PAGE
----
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Systemic inflammatory response syndrome triggered by blood-borne pathogens induces prolonged dendritic cell paralysis and immunosuppression


  • Ashayeripanah, Mitra
  • Vega-Ramos, Javier
  • Fernandez-Ruiz, Daniel
  • Valikhani, Shirin
  • Lun, Aaron T.L.
  • White, Jason T.
  • Young, Louise J.
  • Yaftiyan, Atefeh
  • Zhan, Yifan
  • Wakim, Linda
  • Caminschi, Irina
  • Lahoud, Mireille H.
  • Lew, Andrew M.
  • Shortman, Ken
  • Smyth, Gordon K.
  • Heath, William R.
  • Mintern, Justine D.
  • Roquilly, Antoine
  • Villadangos, Jose A.


Cell Reports, Volume 43, Issue 2, 2024-02-27

Article Link: Click here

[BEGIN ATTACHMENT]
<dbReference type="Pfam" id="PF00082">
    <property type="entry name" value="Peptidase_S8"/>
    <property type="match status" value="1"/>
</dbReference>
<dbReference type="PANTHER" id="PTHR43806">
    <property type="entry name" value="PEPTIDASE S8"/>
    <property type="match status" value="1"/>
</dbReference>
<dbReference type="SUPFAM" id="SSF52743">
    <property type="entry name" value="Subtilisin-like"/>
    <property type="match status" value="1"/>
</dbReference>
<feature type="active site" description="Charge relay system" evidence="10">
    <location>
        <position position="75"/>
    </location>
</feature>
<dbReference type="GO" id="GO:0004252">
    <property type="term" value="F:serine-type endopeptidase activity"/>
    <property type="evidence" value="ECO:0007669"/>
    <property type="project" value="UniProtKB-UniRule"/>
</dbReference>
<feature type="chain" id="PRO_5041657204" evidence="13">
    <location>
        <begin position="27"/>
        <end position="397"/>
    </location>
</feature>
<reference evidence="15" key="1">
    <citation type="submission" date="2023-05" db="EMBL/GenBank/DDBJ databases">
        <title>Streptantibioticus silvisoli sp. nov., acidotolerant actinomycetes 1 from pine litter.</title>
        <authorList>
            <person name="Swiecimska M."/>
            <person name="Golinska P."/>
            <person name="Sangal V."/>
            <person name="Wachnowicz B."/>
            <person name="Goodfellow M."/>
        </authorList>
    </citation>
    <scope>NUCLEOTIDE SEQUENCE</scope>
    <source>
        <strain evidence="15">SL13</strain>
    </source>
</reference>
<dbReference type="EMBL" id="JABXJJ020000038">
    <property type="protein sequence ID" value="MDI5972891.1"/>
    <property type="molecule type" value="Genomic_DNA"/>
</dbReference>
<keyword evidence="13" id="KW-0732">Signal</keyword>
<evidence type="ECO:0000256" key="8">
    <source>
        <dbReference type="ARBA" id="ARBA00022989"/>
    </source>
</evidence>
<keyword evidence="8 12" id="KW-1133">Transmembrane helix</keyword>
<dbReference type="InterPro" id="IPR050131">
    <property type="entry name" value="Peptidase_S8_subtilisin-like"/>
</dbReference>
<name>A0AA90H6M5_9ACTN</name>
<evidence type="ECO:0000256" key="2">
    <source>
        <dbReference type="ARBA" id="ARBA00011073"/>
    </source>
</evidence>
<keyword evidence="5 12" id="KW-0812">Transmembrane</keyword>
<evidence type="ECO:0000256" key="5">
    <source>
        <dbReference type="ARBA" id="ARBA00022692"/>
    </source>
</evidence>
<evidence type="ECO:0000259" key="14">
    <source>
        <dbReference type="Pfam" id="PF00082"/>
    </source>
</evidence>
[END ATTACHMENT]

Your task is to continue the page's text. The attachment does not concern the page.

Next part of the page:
Blood-borne pathogens can cause systemic inflammatory response syndrome (SIRS) followed by protracted, potentially lethal immunosuppression. The mechanisms responsible for impaired immunity post-SIRS remain unclear. We show that SIRS triggered by pathogen mimics or malaria infection leads to functional paralysis of conventional dendritic cells (cDCs). Paralysis affects several generations of cDCs and impairs immunity for 3–4 weeks. Paralyzed cDCs display distinct transcriptomic and phenotypic signatures and show impaired capacity to capture and present antigens in vivo. They also display altered cytokine production patterns upon stimulation. The paralysis program is not initiated in the bone marrow but during final cDC differentiation in peripheral tissues under the influence of local secondary signals that persist after resolution of SIRS. Vaccination with monoclonal antibodies that target cDC receptors or blockade of transforming growth factor β partially overcomes paralysis and immunosuppression. This work provides insights into the mechanisms of paralysis and describes strategies to restore immunocompetence post-SIRS.